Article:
fat tax
n. A tax imposed on foods that are deemed to be unhealthy, particularly those that contribute to obesity and other health problems.
Ontario has backed off a so-called fat tax on doughnuts, burgers and other meals under $4, saying paying more for fast food would not encourage people to make healthier choices.
—Keith Leslie, “McGuinty rules out so-called fat tax after protest from restaurant industry,” The Canadian Press, April 20, 2004
A recent study in the British Medical Journal, found that a "fat tax" could help prevent up to 1,000 premature deaths from heart disease a year in the UK. The plan will be welcomed by the British Medical Association, which last year debated a call for a tax on saturated fats to tackle obesity. GPs argued that the tax would help to cover the high cost of treating obesity and might change people's behaviour.
—David Charter & Sam Lister, “Junk food under attack by fat tax,” The Times (London), February 19, 2004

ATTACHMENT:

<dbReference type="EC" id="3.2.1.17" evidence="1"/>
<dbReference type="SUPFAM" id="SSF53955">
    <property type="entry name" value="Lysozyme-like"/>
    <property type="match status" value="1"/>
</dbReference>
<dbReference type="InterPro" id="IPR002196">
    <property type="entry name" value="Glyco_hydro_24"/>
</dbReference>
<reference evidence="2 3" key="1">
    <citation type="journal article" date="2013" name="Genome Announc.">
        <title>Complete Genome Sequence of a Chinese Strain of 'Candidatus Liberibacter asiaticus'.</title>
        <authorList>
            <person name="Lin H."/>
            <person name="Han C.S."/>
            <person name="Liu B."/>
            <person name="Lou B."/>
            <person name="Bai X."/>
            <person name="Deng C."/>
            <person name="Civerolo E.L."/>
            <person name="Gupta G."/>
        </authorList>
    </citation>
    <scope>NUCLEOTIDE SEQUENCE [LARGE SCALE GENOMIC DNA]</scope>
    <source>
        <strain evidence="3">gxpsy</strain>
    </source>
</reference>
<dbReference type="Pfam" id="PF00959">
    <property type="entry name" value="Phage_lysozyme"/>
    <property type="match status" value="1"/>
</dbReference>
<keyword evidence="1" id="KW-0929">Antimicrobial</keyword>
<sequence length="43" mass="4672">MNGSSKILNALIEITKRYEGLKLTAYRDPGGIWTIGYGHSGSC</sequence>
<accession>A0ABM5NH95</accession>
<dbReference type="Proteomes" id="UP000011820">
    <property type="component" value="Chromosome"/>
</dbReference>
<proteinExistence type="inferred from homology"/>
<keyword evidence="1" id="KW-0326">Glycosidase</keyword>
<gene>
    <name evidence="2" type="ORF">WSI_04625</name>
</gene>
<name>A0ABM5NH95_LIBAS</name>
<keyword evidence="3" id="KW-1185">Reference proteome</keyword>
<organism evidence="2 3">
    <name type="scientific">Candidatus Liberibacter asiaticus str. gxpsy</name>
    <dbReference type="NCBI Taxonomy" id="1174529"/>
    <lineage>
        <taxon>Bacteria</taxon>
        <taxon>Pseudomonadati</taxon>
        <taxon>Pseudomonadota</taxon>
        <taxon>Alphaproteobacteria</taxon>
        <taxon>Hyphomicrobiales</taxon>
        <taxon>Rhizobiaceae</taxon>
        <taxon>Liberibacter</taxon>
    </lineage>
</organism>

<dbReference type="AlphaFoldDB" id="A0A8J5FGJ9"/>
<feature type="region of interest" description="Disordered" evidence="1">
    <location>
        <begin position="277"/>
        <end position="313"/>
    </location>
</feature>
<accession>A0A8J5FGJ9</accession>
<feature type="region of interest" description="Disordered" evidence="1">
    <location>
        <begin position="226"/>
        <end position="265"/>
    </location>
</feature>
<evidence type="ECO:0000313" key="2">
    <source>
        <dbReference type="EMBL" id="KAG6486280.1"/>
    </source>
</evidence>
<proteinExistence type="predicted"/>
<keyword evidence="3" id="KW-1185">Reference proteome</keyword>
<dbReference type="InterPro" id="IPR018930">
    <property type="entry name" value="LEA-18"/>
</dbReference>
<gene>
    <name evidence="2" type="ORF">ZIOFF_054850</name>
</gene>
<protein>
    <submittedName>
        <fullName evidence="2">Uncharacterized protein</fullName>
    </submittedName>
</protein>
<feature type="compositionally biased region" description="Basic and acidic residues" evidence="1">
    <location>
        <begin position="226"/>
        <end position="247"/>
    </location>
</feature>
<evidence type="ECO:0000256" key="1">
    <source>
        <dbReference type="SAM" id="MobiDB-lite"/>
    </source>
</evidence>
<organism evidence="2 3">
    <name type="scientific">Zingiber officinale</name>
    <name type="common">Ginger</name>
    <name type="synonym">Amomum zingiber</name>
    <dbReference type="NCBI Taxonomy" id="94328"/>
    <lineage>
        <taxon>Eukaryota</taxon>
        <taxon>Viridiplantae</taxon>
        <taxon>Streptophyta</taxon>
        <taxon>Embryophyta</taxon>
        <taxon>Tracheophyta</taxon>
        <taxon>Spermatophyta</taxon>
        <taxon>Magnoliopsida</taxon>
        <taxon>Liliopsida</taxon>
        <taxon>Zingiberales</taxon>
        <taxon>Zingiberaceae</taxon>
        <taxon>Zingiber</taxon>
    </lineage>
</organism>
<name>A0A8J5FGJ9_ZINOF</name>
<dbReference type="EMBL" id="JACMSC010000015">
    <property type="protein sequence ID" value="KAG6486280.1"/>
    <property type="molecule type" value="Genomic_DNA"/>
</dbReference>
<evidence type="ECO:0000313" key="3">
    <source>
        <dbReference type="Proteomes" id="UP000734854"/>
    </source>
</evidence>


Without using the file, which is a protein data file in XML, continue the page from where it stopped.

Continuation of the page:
1985 (earliest)
Smoking is indeed a costly health problem. But so, for example, are obesity and overindulgence in artery-clogging foods. Should there then be a "fat" tax to help pay for the diseases brought on by bad eating habits?
—“Socking it to smokers,” Los Angeles Times, January 09, 1985
The fat tax — a subset of the sin tax (1901) — has been proposed and implemented in many jurisdictions over the past 20 years or so. It has also appeared under different names over the years, the most popular of which are fat food tax (1995), fatty food tax (1994), junk food tax (1981), obesity tax (1993), and Twinkie tax (1989).